Yet there's something I have noticed more and more recently in Timothy and Titus. And this is that where there is an instruction to flee from something, then there will come a corresponding instruction to flee towards something (for example, in 2 Timothy 2:22, 'Flee youthful passions and pursue righteousness')- and here we find it again! When we are being trained to turn away from ungodliness and worldly passions, we are also being encouraged to live self-controlled, upright and godly lives' (2:12). This is because Jesus, who was born in the stable of Bethlehem, who grew up to die on the cross of Calvary, who is seated at the right hand of the Father, this Jesus is coming again to gather this people of his own possession who are zealous for good works.

May we all find salvation in the Babe of Bethlehem, the Lamb of God, the King and Judge, and so flee from ungodliness and live holy and righteous lives as we wait with the blessed hope for His coming again! Even so, come Lord Jesus. Amen.

Thursday, December 29, 2005

Lazy Hallion-ness

Yeah, ok, so I admit it. I am a lazy hallion. Not all the time, really, but just today. For no particular reason. But today, I definitely was. You see, I only rose from my bed at approximately 14:00... Shock horror! But I am on holidays, and I didn't sleep that whole time. I distinctly remember hearing the Simpsons being on TV (although I couldn't tell you anything about the episode), and I saw part of the cult film, The Goonies, and heard part of Neighbours. But sure, I'm on holiday, so I might as well take the good of it while it lasts! Just over a week to go now, and then it is back to porridge in Dublin for another few weeks until I'm off for the 'Easter holidays' at the start of March (even though Easter isn't until way later). And still those two essays haven't been done - the 'my view of pastoral ministry' one, and the Old Testament analysis of the reigns of Saul, David and Solomon according to the Biblical record found in Samuel, Kings and Chronicles.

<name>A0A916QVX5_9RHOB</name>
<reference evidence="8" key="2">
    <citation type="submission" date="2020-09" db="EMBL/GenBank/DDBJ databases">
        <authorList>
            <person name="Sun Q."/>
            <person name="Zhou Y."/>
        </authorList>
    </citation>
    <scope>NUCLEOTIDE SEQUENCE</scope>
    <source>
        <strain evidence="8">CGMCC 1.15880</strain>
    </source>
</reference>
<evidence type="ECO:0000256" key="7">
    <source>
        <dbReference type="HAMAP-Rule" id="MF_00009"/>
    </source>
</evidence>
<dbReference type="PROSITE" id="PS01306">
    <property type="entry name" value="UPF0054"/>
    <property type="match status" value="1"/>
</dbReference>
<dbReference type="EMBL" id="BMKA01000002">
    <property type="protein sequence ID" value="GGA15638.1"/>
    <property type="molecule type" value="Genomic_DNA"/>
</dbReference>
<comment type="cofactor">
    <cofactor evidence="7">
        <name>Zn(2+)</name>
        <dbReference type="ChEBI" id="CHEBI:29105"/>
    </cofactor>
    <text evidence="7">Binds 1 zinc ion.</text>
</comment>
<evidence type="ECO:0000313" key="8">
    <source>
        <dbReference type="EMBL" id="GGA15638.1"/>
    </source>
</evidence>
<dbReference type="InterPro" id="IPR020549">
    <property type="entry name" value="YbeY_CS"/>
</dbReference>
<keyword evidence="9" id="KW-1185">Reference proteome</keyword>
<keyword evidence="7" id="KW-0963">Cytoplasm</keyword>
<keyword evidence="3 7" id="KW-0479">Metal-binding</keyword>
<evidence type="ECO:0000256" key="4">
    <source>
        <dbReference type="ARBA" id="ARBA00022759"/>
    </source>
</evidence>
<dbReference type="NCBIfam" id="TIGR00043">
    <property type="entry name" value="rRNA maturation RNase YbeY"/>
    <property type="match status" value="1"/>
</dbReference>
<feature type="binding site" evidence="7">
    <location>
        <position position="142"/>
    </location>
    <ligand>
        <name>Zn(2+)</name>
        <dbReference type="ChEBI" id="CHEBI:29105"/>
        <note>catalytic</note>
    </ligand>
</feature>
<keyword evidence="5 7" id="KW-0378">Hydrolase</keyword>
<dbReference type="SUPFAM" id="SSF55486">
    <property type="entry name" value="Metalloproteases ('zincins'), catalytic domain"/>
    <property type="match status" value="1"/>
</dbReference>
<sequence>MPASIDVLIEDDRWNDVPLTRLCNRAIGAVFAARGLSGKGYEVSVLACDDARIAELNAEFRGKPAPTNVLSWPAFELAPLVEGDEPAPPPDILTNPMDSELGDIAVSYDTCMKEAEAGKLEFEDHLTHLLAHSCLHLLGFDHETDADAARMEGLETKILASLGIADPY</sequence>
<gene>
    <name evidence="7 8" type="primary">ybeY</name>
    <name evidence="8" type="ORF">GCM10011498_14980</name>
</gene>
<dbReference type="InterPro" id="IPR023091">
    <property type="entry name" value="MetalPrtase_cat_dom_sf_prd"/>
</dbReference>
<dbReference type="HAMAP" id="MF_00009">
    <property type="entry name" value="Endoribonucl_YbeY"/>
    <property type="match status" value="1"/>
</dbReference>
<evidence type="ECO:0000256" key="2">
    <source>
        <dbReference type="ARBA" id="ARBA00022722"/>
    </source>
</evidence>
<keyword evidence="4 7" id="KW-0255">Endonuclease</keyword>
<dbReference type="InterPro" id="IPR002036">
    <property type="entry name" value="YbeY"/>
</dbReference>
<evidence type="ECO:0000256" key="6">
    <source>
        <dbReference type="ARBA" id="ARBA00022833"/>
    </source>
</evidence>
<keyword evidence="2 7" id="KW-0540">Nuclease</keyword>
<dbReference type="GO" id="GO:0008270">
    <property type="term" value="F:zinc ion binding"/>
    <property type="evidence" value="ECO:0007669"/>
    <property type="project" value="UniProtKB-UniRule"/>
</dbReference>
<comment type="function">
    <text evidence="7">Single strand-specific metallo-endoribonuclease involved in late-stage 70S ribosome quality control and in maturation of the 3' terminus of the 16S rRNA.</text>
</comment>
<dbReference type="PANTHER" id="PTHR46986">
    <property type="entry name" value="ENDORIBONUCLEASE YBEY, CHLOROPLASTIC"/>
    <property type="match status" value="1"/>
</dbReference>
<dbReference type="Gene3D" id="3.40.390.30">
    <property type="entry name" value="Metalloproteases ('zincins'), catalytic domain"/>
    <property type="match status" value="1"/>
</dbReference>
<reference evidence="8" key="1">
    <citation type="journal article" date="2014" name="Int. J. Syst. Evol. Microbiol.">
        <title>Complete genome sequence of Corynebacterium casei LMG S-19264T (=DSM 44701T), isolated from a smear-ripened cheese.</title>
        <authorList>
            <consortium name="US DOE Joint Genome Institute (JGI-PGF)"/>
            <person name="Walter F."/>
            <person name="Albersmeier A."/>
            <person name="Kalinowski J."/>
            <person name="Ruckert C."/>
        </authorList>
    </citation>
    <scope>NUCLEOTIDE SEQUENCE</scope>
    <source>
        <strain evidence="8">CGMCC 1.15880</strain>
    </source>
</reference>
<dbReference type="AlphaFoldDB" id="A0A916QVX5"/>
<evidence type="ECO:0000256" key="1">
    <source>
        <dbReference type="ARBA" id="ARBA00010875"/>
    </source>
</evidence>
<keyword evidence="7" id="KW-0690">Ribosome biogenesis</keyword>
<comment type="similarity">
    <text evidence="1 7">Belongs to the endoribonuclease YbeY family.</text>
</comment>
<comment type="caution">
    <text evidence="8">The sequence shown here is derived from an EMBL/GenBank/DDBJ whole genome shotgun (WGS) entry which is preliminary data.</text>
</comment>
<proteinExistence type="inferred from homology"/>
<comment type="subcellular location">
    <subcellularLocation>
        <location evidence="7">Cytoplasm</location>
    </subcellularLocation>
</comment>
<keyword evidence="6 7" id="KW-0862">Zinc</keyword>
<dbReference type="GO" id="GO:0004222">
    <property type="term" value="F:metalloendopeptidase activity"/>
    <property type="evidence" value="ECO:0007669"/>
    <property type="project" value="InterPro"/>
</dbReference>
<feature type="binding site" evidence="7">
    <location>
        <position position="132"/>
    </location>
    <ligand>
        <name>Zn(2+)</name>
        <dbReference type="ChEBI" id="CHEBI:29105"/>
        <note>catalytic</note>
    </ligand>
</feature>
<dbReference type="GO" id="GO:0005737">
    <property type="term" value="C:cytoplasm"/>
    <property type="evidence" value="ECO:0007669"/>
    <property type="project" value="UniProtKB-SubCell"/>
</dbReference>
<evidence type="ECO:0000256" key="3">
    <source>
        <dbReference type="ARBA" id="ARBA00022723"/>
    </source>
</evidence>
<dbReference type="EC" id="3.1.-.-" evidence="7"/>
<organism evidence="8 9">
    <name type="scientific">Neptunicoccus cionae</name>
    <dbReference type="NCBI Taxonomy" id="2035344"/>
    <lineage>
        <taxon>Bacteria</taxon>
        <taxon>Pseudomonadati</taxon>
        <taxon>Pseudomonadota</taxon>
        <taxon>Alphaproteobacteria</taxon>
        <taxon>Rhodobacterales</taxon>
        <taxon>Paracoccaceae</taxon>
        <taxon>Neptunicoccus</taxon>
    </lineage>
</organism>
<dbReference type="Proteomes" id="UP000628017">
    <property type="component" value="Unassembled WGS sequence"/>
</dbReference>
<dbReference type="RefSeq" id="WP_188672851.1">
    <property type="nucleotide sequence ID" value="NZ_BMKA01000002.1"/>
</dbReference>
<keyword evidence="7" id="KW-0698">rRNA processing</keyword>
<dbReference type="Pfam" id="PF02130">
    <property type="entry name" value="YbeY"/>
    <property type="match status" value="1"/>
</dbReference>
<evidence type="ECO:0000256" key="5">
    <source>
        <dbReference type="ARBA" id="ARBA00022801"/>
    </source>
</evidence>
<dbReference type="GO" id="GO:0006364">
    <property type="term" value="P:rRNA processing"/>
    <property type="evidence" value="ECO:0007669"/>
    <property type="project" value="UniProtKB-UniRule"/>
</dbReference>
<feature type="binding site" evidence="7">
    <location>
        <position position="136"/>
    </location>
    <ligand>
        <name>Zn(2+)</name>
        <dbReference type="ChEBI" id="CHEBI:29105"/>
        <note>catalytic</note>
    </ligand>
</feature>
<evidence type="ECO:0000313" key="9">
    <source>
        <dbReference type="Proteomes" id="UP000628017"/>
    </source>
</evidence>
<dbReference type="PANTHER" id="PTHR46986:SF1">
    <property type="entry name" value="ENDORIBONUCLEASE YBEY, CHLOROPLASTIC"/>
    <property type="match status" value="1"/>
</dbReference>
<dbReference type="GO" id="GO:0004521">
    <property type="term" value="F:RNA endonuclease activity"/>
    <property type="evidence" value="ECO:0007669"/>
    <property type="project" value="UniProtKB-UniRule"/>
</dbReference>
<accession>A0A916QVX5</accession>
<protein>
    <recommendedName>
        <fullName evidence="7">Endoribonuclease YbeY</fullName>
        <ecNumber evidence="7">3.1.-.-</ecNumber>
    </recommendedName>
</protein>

Tonight we were bowling in the last game of the year. Now, bear in mind that I am still injured with that thumb (which is still sore), for which I got a tonne of slagging about, but I am pleased to report that I managed to win the game! Stewart finished second with about 110 or so, but I got 130. Bryan came third, just not being on form tonight at all. In the battle of the Wilky's, Lynsey triumphed, by two points, which was all the more interesting, seeing that twice the machine knocked over a pin for her when it was picking up the pins in between her goes. But we'll not mention those!!! Very surprisingly, Neil came last - a far cry from his days gone by of getting reasonably good scores in the alley at Lurgan.

Wednesday, December 28, 2005


So there we are, Christmas is but a distant memory again for another time. Boxing Day was spent in Dromara, with the Wilky's for another full Christmas Dinner and family time. We also went for a bit of an adventure up Slieve Croob.

Then yesterday we hit the shops in Belfast, but I didn't really get much... nor today in the Abbeycentre. And my evenings have mostly been spent in Heifer Ridge, or as it is known in English, Dromara. Even with the cold frosty weather which we're having at the minute... which led to lots of laughs for Lynsey and Mummy Wilky when I went on my bottom last night going out to the car. I also managed to somehow cut my thumb with my keys, so have a bit of a plaster on it at present. Ouch!